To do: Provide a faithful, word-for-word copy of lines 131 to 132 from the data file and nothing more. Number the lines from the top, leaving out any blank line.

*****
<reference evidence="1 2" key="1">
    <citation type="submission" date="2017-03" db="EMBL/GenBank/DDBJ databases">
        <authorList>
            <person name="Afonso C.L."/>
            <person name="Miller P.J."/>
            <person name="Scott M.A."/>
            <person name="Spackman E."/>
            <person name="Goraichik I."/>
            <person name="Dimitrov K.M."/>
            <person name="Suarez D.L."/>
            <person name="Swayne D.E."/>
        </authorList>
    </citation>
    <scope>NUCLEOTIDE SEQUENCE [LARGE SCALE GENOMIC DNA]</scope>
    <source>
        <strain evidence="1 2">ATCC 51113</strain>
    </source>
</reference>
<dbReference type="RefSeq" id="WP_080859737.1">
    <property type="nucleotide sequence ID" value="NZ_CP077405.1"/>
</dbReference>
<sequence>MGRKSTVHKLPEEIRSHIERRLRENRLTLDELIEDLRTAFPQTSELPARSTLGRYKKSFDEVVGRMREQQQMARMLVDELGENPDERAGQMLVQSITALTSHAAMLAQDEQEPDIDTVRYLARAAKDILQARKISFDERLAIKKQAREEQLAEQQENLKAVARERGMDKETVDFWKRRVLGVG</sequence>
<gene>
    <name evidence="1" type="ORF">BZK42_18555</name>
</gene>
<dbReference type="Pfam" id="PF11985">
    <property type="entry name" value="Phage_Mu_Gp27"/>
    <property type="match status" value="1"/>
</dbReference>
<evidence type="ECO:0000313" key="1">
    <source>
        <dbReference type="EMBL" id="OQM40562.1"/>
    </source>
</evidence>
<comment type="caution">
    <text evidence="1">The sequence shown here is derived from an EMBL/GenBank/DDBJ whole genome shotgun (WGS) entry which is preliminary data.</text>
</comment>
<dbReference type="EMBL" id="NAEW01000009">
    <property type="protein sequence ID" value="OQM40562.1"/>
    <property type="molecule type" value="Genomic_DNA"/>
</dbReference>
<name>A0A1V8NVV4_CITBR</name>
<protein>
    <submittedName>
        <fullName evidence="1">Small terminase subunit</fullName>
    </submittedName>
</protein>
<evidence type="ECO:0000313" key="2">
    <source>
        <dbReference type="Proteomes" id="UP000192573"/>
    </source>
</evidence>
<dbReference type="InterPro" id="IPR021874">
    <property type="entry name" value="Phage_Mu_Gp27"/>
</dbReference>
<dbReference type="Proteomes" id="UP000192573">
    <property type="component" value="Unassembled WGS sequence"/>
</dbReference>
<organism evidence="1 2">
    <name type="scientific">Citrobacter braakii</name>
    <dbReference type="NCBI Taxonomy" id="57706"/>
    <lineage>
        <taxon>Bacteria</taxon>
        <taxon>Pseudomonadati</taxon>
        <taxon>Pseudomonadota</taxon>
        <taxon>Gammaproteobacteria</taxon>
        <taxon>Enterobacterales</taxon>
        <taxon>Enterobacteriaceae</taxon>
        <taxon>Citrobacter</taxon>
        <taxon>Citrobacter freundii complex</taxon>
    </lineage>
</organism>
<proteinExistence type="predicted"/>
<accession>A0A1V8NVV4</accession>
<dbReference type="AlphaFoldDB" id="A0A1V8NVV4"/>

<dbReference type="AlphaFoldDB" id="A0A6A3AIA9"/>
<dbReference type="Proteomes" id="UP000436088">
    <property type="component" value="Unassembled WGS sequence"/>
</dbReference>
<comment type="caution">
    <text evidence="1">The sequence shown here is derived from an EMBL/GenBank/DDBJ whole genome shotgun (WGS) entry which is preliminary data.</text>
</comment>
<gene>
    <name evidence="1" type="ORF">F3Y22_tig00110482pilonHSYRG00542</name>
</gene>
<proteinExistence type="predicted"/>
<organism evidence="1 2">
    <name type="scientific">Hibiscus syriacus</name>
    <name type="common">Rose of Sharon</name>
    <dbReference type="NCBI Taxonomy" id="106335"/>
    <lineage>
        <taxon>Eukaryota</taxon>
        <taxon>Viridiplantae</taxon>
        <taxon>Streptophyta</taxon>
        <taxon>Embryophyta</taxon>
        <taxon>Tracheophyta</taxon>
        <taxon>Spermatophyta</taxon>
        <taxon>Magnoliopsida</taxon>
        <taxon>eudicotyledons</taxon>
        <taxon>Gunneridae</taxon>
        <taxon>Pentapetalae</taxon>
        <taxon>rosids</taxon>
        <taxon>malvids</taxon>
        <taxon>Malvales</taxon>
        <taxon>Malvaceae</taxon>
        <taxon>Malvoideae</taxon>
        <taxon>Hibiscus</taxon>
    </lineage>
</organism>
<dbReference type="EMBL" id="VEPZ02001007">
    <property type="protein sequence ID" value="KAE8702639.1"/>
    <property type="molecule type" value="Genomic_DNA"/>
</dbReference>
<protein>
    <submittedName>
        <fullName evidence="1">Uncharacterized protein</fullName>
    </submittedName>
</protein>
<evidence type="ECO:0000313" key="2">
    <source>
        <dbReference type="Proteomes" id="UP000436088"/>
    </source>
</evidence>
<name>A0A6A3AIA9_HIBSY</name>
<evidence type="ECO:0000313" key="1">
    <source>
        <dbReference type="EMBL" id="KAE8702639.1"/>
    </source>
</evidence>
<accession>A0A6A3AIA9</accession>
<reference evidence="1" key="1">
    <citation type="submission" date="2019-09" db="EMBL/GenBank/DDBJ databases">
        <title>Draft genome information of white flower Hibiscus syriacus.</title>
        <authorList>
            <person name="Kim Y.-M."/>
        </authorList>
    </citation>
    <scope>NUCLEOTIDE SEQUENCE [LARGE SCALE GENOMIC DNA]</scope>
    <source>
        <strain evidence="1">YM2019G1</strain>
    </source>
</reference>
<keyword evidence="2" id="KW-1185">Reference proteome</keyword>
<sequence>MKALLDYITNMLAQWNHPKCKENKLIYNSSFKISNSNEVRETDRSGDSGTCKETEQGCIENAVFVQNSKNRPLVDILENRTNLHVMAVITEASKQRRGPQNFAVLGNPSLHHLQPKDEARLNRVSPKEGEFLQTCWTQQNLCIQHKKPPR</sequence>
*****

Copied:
<reference evidence="1" key="1">
    <citation type="submission" date="2019-09" db="EMBL/GenBank/DDBJ databases">